Science fiction and Hollywood authors have provided increasingly sophisticated jump-so-much-you-drop-your-popcorn monsters, mutants, and aliens over the years, some of which you might have seen haunting the streets this past weekend. Even the fanciest CGI though can’t quite match mother nature’s own bizarre creations. Here’s my shortlist of the creepy-crawliest ocean inhabitants. The most likely to make it out of the ocean and into your candy-induced nightmares if you will.
Eunice aphroditois, The Bobbit Worm
Imagine you’re a fish swimming calmly along the ocean floor, you stop for a second, waving your fins around to stay put, inadvertently you brush up against an antenna-like thing behind you, then black. You’re struggling to swim up through sediment, being pulled quickly underneath, your fins increasingly tired and nearly paralyzed from toxin. You brushed up against a bobbit worm. That was a deadly mistake.
The bobbit worm lives in tropical waters across the globe, where it burrows deep into the sand and sediment. It is also referred to as the sand snatcher. It emerges from the sediment to feed with its strong pincer-like jaws. It quickly catches anything that comes close enough and pulls it under the sand where it can digest in peace. Bobbit worms are around 3-4 feet long on average, but one of the longest specimens was found in Japan in 2009, where the worm was living inside a float used for a fishing mooring raft. It was over 9 feet long!
Bobbit worms are polychaetes, a very diverse group of worms that have chaetes (bristle-like appendages) along the side of their bodies. You can see the bobbit’s chaetes along its edges in the picture. A fascinating feature of many annelid worms, like the bobbit, is their extracellular hemoglobin. Hemoglobin is molecule in your blood that binds and transports oxygen. In most organisms that molecule lives inside a cell, such as a red-blood cell, but annelids’ version of hemoglobin is wild and free.
Bobbit worms earn their nightmare-worthiness for their fast and stealthy ambush attacks and strong piercing jaws. Watch a video here. If you’re curious why they are called bobbit worms, it is after Lorena Bobbit, whom I suggest you google for another nightmare worthy story.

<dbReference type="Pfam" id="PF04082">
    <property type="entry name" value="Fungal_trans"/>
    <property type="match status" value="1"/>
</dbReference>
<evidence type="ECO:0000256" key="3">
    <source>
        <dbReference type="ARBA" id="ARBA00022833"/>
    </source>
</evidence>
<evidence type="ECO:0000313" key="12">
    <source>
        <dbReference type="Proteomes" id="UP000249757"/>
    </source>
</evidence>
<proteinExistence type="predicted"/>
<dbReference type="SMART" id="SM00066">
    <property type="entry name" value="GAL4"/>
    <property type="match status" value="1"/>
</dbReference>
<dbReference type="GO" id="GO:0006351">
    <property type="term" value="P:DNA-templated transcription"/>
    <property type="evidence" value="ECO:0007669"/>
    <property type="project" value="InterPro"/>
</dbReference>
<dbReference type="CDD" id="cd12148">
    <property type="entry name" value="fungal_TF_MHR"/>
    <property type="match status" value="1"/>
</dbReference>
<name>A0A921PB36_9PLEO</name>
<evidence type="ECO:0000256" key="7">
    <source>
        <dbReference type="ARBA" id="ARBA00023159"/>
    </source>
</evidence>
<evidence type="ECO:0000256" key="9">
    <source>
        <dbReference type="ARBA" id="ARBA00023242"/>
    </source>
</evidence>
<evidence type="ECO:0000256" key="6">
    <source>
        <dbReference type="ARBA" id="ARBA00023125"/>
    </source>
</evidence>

Phronima, The Pram Bug
This one actually is almost out of Hollywood. The ~1-2 inch amphipod is said to have been a source of inspiration for the monster from the iconic movie Alien (though the creator later denied this rumor). In any case, the pram bug is quite terrifying in its own right as it takes over the bodies of salps, pacifist gelatinous creatures that drift around the ocean feeding on small particles and plankton that they filter from the water. The pram bug will consume the salp’s inner organs and take over its gelatinous barrel to use as its own private little ocean spaceship and incubator. The female Phronima use the salp’s barrel to lay eggs and hatch young.
Mitsukurina owstoni, The Goblin Shark
The goblin shark is plain weird-looking in my opinion. There’s not much known about this ocean dweller as it lives in deep waters and is rarely sighted. Its most striking feature is an unattached jaw that can extend outwards to capture prey. The movement is called slingshot feeding, as the upper jaw goes forward and the lower jaw makes a fast sweeping motion to meet it. You can read all about its slingshot feeding techniques here. And if you want extra jitters on this windy morning, watch a video here. Its claw-like teeth, truly goblin appearance, and large size (some specimens are 9 feet long) could give Jaws a run for its money.
Chironex fleckeri, Box Jelly
You probably figured this one was coming. There are actually over 30 species of box jellies; they’re in the class Cubozoa. The one pictured here is Chironex fleckeri, sometimes called the sea wasp. It’s native to waters near Australia, Papau New Guinea, and the Philippines. Tentacles extend up to 10 feet in length when jellies are actively feeding but contract to a few inches otherwise. Box jellies have 24 small eyes along the edge of their bell that they can use to follow prey. Its poison, can induce cardiac arrest within several minutes. The venom is a porin, so named because they cause small pores to appear in exposed cells, disrupting the balance of ions across cell membranes crucial in cardiac tissues. I think jellies are quite beautiful in general, and will sometimes venture rather close to the non-deadly but still stinging ones, but in this case I rather keep my distance and prevent any unwanted stings or keep it from following me.
Osedax, Bone-Eating Worms
So, I might have cheated a bit here. These critters aren’t actually scary they just sound like they should be. They’re a fairly recent addition to our knowledge of the ocean’s critters, with the first two species described in 2004. Osedax feed on bones and are often found in whale falls (where a dead whale sinks and decomposes). By recycling the organic material in bones they fill a unique and important niche in the marine nutrient cycle.
Since we all love the ocean and many of us spend a good amount of time there I’m going to cut this list off at 5 to avoid too many sleep-deprived JP students walking around lab this week. Especially since sleep deprivation and halloween candy binging are bound to create a frightening combination of uncoordinated movements ill-suited for lab work. If you have a favorite scary ocean creature that you think should have been on here though, email us and we’ll add it!